Some women and men meet via email and then go on a date right away. That way they have not wasted a lot of time talking and can meet and learn the particulars firsthand. Some people take their time in getting to know newfound acquaintance, so whatever feels right to you is important. Hopefully, you might figure out that you have some friends in common and you can learn more from them about the person you are about to meet before going on a real date.
GUESTS' ANSWER: Yvette Walker, night news director at The Oklahoman and media ethics chair at the University of Central Oklahoma: In my younger years, I thought it best to chat for a long time, getting to know the person via email or talking on the phone (I'm not much into text conversations). I now realize that a long-term virtual relationship can lead to unfounded fantasies and disappointment. Chat long enough to see if you have something in common with the person, then schedule a date.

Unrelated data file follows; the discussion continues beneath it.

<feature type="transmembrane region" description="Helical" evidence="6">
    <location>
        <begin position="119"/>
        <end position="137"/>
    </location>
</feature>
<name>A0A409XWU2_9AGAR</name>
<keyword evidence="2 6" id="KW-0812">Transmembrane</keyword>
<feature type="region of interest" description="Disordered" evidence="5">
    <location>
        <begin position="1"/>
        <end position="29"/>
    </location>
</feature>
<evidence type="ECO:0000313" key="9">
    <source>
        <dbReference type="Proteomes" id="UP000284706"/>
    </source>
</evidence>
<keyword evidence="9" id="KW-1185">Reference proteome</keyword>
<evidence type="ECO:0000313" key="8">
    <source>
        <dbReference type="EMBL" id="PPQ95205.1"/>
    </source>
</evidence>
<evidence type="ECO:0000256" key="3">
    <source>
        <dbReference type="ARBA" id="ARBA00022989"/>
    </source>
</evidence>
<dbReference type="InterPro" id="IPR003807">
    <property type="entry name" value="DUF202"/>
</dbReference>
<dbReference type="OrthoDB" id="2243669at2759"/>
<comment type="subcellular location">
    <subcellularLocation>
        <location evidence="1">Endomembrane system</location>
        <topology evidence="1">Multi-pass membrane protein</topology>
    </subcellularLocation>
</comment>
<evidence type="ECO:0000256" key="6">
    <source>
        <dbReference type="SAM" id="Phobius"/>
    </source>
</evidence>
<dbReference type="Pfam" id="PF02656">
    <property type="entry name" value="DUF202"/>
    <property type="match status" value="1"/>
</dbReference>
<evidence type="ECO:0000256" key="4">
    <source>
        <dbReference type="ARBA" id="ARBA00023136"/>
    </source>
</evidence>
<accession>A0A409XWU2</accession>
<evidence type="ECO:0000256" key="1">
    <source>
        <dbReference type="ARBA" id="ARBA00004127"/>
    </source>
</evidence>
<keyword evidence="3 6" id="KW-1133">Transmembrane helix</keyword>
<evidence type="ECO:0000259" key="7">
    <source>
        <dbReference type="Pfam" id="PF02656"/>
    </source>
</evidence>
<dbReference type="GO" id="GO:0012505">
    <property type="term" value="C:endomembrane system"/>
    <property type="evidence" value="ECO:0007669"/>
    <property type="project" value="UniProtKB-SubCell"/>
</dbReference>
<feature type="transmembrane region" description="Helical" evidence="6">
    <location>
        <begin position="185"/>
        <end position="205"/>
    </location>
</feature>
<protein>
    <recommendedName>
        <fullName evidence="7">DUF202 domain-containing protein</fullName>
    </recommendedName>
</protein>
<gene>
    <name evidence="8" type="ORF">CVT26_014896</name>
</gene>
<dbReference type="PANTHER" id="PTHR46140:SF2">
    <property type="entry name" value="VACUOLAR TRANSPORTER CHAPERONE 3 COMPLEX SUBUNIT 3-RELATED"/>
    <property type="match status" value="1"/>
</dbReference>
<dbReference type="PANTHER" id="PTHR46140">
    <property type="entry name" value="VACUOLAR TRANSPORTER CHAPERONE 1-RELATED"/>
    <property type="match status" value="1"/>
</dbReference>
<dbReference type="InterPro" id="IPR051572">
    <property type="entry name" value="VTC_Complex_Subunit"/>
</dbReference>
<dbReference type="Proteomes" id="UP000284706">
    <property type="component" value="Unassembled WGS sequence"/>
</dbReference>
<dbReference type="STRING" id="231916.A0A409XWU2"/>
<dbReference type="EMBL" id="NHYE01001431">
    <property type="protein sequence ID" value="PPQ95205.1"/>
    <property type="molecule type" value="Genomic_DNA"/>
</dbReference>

As much as we don't like to believe it, physical attraction and chemistry is as important as sense of humor, intelligence and other psychological aspects of a relationship. If you've been chatting for months and you meet the person and you (or he or she) don't like what you see, you've both wasted your time.
Callie Gordon is 20-something, Lillie-Beth Brinkman is in her 40s, and social columnist Helen Ford Wallace is 60-plus. To ask an etiquette question, email firstname.lastname@example.org.